This is a refugee camp in the south of Algeria where people moved 40 years ago, after the war [pict_05]. They were taken in by the UNHCR, which built a whole temporary refugee camp there. 40 years later, however, these people are still there. Without any resources or any form of access, they started to build this whole city that today houses some 160,000 people. It is also very hot in the south, in the Sahara. Small windows are often very carefully designed. For the entrance doors here, the arch is also made out of a tire to support the window. All these kinds of details are used in very specific ways, in order to try and mimic windows, in a sense, without recourse to architects and planners.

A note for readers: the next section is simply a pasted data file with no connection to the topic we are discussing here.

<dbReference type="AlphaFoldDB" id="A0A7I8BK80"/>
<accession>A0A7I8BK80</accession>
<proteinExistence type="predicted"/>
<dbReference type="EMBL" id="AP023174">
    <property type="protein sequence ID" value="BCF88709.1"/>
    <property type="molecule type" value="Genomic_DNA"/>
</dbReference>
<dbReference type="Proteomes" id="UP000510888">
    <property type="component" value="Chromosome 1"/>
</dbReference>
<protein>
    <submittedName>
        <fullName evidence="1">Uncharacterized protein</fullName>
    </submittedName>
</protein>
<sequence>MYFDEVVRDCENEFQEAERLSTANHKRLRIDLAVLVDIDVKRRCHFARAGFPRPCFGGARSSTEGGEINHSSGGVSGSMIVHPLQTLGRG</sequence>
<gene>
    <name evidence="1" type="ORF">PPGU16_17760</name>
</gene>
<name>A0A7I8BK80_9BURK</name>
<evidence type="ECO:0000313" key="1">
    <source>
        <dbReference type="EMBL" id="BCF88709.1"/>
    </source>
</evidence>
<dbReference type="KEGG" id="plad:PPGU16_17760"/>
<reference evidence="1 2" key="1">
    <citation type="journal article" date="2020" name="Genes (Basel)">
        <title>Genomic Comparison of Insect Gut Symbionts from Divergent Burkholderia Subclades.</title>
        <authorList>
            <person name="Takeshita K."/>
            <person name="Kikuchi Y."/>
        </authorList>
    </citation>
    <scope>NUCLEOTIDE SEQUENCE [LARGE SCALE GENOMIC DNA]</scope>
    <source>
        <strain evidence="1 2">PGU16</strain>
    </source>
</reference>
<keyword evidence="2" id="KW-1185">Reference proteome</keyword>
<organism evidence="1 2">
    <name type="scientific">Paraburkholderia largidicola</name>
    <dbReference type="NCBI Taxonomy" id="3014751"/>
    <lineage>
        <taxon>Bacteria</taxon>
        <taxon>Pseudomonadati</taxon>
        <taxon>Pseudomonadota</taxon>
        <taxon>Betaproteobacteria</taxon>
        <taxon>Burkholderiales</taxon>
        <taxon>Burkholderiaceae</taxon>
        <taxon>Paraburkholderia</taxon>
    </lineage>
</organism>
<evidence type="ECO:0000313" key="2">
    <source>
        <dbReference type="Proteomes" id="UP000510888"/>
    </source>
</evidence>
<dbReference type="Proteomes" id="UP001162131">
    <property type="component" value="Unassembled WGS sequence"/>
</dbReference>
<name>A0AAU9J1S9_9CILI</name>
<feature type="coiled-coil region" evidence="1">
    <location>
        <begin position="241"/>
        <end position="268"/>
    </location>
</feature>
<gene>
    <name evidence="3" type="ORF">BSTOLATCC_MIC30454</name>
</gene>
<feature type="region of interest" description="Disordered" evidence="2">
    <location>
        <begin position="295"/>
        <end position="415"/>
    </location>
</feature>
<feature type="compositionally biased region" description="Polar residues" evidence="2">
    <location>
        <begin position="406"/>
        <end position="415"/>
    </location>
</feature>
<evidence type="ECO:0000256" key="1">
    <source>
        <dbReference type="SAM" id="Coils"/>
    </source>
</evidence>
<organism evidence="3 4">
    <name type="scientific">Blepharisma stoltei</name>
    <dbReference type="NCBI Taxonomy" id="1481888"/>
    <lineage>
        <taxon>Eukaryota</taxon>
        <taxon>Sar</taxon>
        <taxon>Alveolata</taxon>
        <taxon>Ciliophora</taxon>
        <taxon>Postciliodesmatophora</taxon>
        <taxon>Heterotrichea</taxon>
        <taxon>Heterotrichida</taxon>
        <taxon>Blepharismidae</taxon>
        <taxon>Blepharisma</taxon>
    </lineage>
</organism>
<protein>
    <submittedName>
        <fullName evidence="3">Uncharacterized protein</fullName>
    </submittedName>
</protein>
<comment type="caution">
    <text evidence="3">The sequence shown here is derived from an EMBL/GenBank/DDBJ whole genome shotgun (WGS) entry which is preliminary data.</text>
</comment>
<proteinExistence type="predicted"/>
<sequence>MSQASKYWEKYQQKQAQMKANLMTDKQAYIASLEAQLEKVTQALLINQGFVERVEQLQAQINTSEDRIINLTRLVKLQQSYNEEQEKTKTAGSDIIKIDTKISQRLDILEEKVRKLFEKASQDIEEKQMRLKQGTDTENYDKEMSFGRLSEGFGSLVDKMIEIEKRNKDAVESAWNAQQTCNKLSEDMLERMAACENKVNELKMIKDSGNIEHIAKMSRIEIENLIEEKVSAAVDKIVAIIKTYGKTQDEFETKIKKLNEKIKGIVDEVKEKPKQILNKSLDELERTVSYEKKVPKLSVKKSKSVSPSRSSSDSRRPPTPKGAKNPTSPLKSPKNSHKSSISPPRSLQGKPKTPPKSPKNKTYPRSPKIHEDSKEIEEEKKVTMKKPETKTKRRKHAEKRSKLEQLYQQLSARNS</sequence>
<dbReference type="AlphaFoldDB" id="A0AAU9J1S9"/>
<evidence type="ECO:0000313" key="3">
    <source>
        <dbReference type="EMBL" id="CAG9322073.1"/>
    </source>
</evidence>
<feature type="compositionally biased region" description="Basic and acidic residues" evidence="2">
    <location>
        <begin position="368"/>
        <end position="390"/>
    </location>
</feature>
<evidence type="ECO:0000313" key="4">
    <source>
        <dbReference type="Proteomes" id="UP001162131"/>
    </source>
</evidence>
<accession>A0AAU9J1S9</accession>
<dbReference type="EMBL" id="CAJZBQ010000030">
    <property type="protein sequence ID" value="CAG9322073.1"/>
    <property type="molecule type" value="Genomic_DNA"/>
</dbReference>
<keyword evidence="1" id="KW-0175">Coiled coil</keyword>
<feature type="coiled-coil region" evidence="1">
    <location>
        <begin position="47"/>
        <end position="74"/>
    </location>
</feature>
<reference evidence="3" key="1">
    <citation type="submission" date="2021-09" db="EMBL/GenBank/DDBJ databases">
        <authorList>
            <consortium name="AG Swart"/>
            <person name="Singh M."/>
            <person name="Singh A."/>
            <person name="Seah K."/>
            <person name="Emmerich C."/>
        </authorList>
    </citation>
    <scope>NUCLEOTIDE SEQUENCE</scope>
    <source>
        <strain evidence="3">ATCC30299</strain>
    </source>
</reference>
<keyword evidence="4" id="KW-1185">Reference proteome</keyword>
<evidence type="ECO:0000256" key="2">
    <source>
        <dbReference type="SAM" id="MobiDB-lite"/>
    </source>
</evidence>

Even when you step into the photo studios, they seemed to have become something of a real city over time [pict_06]. You have photo studios, shops, and everything in a temporary refugee camp. Inside the photo studio, people want to have a background of a real city. You’re in the middle of the Sahara, where there’s basically nothing. As a background for your picture, however, which you have taken there, people put up a background of windows looking out onto the landscape — a landscape that they’ve probably never seen themselves, but which frames a completely new view.